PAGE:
A View From Milwaukee On Trump's Immigration Orders

Public Officials and Advocates Respond To A New Reality
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Wisconsin Public Television

Neumann-Ortiz: "If you are undocumented, you are now a target for deportation."

The first week of the Trump administration brought a hail of executive orders, including two that marked an abrupt shift in U.S. immigration policy.

On Jan. 25, President Donald Trump issued one order calling for the construction of a multi-billion dollar wall along the United States-Mexico border. The same day, he issued another that would initiate a federal crackdown on so-called "sanctuary cities" that don't actively share information with federal authorities about undocumented immigrants.

One of Trump's orders calls for "the immediate construction of a physical wall on the southern border, monitored and supported by adequate personnel so as to prevent illegal immigration, drug and human trafficking, and acts of terrorism." But these issues present challenges that extend beyond the placement of a physical barrier. For example, a wall would not affect people who first come to the U.S. legally on temporary visas but then overstay past their deadline. And when it comes to drug trafficking, cartels have considerable resources, and already use methods of transporting cargo that could easily circumvent a wall, from underground tunnels to submarines to the U.S. mail system.

In announcing these orders, Trump returned to one of the themes of his campaign, stressing what he portrays as the criminality of immigrants. The other order would require the U.S. Department of Homeland Security to publish a weekly list of crimes committed by "aliens." It’s not clear whether such a list would note crimes that people have been convicted of, charged with or some other formulation.

The notion that immigrants are more likely than natural-born U.S. citizens to commit crime has been roundly debunked, though, including from conservative and libertarian points of view. Indeed, an American Immigration Council study released in 2015 found that in recent decades, immigrants are less likely to engage in criminal behavior and be incarcerated.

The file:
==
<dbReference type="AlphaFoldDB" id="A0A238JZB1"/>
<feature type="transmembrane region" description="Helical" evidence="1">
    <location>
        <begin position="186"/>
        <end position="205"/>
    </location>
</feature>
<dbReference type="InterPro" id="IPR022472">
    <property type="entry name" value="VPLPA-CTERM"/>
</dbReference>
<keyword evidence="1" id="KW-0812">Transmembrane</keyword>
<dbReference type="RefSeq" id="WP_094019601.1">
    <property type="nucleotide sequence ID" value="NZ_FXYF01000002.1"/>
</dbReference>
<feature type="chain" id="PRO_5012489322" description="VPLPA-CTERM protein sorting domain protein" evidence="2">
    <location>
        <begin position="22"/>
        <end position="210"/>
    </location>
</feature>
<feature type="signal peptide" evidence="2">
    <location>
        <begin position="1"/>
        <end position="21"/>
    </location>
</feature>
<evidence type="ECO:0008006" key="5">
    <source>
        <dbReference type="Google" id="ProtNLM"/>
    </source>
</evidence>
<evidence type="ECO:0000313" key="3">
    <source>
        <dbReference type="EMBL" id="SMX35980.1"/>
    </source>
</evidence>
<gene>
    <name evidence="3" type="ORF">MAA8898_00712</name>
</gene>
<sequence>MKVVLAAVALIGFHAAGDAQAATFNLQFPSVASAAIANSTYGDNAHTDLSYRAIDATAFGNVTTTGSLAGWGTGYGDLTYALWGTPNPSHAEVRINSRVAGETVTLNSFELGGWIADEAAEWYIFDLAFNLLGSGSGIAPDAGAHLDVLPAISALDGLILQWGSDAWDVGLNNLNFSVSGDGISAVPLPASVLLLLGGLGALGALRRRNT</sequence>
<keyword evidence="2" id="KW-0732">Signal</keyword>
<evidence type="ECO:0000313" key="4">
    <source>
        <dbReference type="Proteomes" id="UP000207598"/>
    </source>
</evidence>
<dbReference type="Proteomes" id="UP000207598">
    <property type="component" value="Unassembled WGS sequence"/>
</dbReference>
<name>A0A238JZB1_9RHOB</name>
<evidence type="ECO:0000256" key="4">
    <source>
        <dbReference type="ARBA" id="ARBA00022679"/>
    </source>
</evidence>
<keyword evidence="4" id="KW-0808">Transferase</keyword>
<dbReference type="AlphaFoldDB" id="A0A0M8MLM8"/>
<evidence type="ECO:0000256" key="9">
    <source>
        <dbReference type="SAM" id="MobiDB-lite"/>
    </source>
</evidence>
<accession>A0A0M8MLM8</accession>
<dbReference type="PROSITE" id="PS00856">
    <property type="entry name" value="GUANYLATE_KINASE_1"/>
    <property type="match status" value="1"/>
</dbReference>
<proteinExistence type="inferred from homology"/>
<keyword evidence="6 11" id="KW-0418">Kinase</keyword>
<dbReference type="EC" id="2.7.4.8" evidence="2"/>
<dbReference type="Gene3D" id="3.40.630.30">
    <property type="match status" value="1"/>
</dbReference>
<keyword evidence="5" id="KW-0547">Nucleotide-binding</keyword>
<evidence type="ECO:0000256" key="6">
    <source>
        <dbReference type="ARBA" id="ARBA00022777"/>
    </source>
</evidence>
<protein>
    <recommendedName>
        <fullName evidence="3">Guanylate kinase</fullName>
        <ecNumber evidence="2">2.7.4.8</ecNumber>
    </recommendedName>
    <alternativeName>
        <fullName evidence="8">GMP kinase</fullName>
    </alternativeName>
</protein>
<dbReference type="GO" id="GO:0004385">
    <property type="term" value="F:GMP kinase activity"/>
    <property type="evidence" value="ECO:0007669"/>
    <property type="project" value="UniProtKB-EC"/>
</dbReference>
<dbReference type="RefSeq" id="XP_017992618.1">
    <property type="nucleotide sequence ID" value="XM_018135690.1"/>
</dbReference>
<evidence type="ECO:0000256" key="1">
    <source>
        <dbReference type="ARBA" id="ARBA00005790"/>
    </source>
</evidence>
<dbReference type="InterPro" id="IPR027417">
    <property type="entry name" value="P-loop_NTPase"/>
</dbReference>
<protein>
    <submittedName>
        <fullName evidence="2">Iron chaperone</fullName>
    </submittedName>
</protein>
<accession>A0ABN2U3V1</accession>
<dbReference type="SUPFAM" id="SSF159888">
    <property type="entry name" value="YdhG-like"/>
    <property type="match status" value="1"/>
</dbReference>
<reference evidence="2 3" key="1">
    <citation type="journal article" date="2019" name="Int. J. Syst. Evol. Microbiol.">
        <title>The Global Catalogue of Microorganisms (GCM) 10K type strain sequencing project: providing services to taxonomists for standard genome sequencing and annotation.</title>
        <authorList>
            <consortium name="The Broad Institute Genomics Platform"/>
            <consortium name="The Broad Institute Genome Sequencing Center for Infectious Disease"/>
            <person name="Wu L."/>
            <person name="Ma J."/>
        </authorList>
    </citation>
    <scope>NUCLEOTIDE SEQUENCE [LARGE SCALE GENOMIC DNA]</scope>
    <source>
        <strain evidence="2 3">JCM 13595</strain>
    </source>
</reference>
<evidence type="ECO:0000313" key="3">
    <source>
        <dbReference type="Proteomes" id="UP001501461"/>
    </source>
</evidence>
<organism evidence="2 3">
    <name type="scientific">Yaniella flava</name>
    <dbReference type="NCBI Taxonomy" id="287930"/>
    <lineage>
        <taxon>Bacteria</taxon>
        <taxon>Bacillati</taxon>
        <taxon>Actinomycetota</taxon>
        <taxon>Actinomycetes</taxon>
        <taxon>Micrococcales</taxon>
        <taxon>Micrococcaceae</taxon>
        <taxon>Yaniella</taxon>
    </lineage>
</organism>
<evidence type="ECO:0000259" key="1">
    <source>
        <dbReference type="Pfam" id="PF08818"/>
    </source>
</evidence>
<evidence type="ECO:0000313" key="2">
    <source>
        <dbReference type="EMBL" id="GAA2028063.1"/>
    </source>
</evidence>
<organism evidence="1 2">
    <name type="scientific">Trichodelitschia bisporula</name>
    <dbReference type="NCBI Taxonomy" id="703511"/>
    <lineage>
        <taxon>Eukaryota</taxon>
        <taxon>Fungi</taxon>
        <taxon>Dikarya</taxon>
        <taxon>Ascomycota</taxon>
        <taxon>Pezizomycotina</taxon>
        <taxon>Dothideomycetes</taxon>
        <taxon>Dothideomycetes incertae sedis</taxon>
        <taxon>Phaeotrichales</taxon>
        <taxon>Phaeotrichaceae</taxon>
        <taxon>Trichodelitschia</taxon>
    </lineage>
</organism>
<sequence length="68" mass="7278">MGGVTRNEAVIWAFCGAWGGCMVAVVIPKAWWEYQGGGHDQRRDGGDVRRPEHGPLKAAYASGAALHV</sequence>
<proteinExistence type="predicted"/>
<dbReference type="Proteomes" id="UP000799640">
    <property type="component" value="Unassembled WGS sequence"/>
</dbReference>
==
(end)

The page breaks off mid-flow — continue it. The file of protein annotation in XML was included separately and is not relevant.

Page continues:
Responses in Wisconsin

While insisting that Milwaukee is not a sanctuary city — a rhetorical term with no real legal definition — Mayor Tom Barrett said he'd stand behind the city's immigrant community and wouldn't direct local law enforcement to enforce federal immigration laws. Mayor Paul Soglin of Madison made a similar statement challenging the orders, as did mayors of other major cities across the country. The Milwaukee County Board's health and human needs committee also passed a resolution declaring the county a "safe" place for immigrants.

One Wisconsin official who supports the orders? Milwaukee County Sheriff and high-profile Trump supporter David Clarke, who noted in a Facebook post that he plans to assign deputies to assist in efforts to detain undocumented immigrants.

Unlike other groups in Wisconsin, Hispanic people are widely distributed across the state, and play a key role in the agricultural workforce and debates about rural issues. But Hispanic and other Latino people still make up about 18 percent of Milwaukee's population, and the city has the state's largest population of ethnic and racial minorities. These numbers help make Milwaukee the state's natural flashpoint for the "sanctuary city" debate.

Christine Neumann-Ortiz, executive director of Milwaukee advocacy group Voces de la Frontera, took stock of the momentous week in a Jan. 27, 2017 interview on Wisconsin Public Television's Here And Now.

"I think people really need to be informed about the reality of the consequences," said Neumann-Ortiz said about the ramifications of Trump's orders for Milwaukee law enforcement and the city's undocumented residents. She said complying with the federal government would essentially turn local law enforcement into immigration agents: "If you are undocumented, you are now a target for deportation."

Only after an undocumented immigrant has been convicted of a crime, Neumann-Ortiz said, should that person be turned over by local law enforcement to federal officials. "We should not be breaking up families, we should not be racially profiling people," she added.

Neumann-Ortiz said she finds no comfort in reassurances by House Speaker Paul Ryan, R-Janesville, that Republicans in Congress will work with the Trump administration to deal humanely with undocumented immigrants who were brought to the U.S. as children, who are sometimes called "Dreamers" in reference to the name of proposed legislation. What Ryan should do, she said, is work to pass comprehensive immigration reform at the federal level.

"Those Dreamers came here at a young age," said Neumann-Ortiz. "We have a broken immigration system that has trapped millions of families in a mixed immigration status who every day live under threat of deportation."

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